Voucher in Accounting
What is a Voucher?
A document that is used by the accounts payable department of an organization to collect and file all the supporting documents required to approve the payment of liability is known as a voucher in accounting. It is the memorandum of liability for a company. The government of a country can also issue the voucher which is redeemable for various programs such as school choice, housing, or social welfare initiatives.
Also, a document such as a coupon or a ticket that can be redeemed for some goods or services is termed a voucher. Such vouchers are generally issued in the hospitality industry such as hotels, restaurants, malls, airlines, etc. These vouchers can be exchanged for rooms, flights, shopping items, fares, etc.
Understanding Accounting Vouchers in Detail
A voucher works as a backup document for accounts payable. These are the short-term bills owned by companies to vendors and suppliers. A voucher plays an important role in the internal accounting control mechanism which makes sure that every payment is properly authorized and the goods and services purchased are received.
A company has a number of short-term financial obligations to the suppliers and vendors during a financial year. The suppliers of raw materials or inventory may grant an extension of credit to the company to make the payment in the near future generally within a period of 30, 60, or 90 days..
A voucher along with all of the supporting documents presents the money owed and payments due to the suppliers or vendors. All the vouchers and other necessary supporting documents are recorded in the voucher register.
Process of Creating Accounting Vouchers
It is not always possible to make and/or receive the payment of goods and services immediately. This payment is usually due at a certain future date. So, in order to avoid fraud by a party in the future or any other uncertainty, the organization receives goods or services and issues an accounting voucher which works as evidence and a reminder for the payable amount.
The following steps should be followed to create a voucher:
Requirements of a Voucher
Various supporting documents required in a voucher include the followings:
Types of Vouchers
Generally, there are six types of vouchers used in accounting. They include the followings:
1. Receipt Voucher
This voucher is used to record the cash or bank receipts of a company. It shows an inflow of funds in the organization. Receipt vouchers can be further divided into two types:
2. Payment Voucher
This voucher is just the opposite of the receipt voucher. In the receipt voucher, the cash or bank was debited while in this case, the cash or bank will be credited. It shows an outflow of funds from the organization. These vouchers are used to record the payments done by the company via cash or cheque. Payment vouchers can also be further divided into two types:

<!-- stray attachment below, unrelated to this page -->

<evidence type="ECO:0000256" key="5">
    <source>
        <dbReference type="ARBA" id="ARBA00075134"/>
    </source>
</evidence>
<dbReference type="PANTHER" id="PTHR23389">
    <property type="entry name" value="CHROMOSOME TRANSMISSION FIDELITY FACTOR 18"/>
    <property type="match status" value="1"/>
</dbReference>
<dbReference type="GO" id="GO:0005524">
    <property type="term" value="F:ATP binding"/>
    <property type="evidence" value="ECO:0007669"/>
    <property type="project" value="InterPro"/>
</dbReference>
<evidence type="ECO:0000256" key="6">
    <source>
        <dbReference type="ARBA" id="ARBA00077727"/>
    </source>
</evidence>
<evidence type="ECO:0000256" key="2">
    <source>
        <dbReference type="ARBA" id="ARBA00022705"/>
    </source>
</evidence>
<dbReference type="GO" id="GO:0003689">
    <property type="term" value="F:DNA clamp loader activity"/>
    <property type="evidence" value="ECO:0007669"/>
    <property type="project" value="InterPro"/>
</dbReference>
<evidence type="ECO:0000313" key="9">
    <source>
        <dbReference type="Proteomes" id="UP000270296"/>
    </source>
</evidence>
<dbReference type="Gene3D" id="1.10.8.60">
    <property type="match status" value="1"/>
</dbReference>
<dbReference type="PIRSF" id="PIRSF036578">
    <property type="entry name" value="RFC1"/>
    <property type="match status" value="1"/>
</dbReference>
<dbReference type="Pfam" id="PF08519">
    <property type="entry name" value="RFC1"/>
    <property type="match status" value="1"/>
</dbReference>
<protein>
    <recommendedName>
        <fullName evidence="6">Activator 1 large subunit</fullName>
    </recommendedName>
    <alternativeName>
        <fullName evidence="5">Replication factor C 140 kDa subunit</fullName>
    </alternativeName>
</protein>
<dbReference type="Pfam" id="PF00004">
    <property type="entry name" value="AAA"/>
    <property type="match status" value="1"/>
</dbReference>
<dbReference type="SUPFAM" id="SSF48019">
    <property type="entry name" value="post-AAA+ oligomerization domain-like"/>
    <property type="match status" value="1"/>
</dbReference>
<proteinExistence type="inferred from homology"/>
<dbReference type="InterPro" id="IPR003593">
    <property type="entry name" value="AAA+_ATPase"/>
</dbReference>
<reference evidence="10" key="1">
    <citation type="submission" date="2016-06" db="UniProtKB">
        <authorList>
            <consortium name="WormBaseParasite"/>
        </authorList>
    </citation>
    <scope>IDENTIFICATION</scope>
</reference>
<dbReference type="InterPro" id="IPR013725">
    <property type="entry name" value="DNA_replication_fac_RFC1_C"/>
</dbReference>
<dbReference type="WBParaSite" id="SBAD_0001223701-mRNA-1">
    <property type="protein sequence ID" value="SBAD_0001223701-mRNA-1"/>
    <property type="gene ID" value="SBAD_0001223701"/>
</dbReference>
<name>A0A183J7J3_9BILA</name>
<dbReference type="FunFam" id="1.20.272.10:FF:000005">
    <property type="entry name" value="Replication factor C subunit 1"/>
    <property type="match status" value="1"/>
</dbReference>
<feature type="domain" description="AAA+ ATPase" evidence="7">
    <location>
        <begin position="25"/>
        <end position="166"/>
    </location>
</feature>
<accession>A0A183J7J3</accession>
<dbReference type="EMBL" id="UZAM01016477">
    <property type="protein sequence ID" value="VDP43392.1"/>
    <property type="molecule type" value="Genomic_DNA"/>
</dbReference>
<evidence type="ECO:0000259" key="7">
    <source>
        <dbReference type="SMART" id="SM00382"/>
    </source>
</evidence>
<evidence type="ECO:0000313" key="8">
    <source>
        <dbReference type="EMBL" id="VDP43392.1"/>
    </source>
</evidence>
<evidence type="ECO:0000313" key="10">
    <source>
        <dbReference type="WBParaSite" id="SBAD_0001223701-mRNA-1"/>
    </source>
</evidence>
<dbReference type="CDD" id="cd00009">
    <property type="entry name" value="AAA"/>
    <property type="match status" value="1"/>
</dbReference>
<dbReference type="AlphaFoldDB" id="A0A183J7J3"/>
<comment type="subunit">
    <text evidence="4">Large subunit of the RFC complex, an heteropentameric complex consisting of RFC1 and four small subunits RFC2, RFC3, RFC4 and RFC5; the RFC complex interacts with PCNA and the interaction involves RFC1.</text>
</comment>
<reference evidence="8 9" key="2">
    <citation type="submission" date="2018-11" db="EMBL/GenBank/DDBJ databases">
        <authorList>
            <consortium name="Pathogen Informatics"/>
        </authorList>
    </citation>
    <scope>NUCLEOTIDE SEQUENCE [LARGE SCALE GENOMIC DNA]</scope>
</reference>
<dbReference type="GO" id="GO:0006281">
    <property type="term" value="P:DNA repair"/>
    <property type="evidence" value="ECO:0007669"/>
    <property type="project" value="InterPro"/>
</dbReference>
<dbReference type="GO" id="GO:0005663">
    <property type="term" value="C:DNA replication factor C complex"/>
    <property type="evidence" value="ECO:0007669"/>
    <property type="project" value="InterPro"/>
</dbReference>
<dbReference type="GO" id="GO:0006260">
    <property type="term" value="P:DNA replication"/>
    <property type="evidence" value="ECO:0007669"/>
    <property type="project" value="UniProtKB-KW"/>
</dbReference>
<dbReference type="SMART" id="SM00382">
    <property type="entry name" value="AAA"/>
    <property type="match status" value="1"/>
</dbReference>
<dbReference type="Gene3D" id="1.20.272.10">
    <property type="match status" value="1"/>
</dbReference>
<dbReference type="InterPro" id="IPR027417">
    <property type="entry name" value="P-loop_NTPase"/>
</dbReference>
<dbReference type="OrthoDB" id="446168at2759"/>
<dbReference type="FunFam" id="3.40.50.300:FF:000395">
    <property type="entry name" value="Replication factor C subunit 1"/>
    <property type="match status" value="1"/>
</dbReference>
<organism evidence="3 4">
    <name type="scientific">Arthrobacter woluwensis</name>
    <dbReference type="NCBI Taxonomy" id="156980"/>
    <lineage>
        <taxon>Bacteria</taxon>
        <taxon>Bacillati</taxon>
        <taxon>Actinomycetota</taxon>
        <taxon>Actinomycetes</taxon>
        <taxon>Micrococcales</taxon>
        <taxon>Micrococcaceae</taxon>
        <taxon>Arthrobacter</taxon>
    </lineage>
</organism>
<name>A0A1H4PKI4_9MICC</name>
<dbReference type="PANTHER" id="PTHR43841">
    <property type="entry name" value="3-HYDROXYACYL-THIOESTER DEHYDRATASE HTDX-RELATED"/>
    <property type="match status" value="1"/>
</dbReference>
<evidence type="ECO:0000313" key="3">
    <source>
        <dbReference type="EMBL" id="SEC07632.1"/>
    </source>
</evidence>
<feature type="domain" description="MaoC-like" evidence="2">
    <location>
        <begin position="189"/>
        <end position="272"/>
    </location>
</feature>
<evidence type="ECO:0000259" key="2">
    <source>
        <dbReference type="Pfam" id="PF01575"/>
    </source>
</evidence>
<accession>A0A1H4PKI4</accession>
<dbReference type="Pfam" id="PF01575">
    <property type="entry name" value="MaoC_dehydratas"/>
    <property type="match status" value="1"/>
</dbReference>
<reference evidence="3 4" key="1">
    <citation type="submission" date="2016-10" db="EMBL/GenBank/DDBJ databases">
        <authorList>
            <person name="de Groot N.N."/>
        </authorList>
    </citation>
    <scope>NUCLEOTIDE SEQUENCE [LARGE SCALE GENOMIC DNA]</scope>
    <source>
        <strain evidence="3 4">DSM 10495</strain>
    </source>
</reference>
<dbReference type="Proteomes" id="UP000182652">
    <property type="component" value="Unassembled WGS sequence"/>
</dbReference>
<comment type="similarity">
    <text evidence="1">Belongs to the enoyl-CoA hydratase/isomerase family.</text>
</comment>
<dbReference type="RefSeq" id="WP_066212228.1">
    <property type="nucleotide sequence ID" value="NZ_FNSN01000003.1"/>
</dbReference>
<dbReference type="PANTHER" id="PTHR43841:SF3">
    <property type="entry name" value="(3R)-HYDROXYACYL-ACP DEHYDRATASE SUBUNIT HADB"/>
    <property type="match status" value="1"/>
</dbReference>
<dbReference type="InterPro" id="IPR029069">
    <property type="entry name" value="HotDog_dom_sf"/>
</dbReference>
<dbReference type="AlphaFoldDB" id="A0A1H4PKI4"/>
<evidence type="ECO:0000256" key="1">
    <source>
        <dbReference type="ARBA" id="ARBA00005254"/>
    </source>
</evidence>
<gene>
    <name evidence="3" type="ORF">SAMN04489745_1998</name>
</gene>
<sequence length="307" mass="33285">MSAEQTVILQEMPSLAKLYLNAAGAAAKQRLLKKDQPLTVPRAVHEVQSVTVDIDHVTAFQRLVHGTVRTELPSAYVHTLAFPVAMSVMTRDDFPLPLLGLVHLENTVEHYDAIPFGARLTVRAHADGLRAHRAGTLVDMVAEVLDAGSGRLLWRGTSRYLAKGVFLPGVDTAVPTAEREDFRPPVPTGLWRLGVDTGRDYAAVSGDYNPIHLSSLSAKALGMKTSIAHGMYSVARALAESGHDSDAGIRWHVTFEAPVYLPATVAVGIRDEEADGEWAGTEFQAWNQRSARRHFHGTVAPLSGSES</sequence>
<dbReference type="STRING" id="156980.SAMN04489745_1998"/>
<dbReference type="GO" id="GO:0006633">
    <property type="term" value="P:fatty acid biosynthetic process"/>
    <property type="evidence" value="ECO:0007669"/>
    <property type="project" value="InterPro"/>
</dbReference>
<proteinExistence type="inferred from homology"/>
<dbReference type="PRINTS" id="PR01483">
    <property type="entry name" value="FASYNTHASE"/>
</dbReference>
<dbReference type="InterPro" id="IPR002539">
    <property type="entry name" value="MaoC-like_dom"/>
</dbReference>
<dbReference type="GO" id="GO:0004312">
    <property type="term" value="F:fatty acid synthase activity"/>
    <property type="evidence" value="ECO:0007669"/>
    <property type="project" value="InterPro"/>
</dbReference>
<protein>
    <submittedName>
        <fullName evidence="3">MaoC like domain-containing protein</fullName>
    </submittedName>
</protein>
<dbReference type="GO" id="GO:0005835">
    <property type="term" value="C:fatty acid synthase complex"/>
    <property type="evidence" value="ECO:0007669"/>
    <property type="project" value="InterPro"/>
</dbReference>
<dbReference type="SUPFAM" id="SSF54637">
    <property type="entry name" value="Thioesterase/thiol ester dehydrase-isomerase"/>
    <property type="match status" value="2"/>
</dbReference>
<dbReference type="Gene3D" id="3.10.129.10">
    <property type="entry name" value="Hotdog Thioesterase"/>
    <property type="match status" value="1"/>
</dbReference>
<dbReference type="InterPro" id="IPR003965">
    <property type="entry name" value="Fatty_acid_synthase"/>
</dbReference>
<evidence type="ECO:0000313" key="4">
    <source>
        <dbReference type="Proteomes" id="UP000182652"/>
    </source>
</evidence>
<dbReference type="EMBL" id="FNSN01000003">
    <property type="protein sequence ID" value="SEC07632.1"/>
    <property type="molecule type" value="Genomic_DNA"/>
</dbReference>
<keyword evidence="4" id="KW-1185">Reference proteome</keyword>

3. Non-cash or Transfer Voucher
Non-cash or transfer vouchers (also called journal vouchers) are used to fulfill the purpose of non-cash transactions. They are used as documentary evidence, e.g., goods sold on credit. In such cases, there is not any effect noticed on the cash or bank account of the assessee. When the goods will be sold on credit, the voucher would debit the Debtor to whom the credit sale of goods is made while the sale on credit account would be credited further.
4. Sales Voucher
Any sales transaction for the goods and services is passed in the sales voucher. This voucher is prepared and maintained with the prime aim of recording the cash and credit sales that are performed by the company. While recording the transaction in the voucher, the relevant debtor account is debited and the sales account is credited. A sales voucher is the proof and acts as evidence in case of any issue in the future related to the sales transactions for the goods and services in the business.
5. Purchase Voucher
In the purchase voucher, the transactions related to the purchase of goods and services in a company are recorded. The purchase transaction can be done via cash, bank, or credit. In the case of a credit purchase, the relevant supplier is credited. Several relevant documents are used to support the purchase voucher such as the purchase order, supplier slip, and other documents.
6. Supporting Voucher
These vouchers also work as documentary evidence of transactions that have taken place in the business. As clear from the name, they work as the supporting voucher to the primary voucher. For example, you can attach a bill of expense along with the original voucher because it will support the primary voucher. One of the most common examples of a supporting voucher in day-to-day life is the petrol bills attached with the conveyance vouchers.
Benefits of Accounting Voucher
To make the payment process smooth and appropriate, an organization must maintain a complete and accurate record of financial transactions in various vouchers. A voucher works as a document of proof in any legal process and acts as the same in the verification process of auditing.
Some of the prime benefits of maintaining vouchers are given below:
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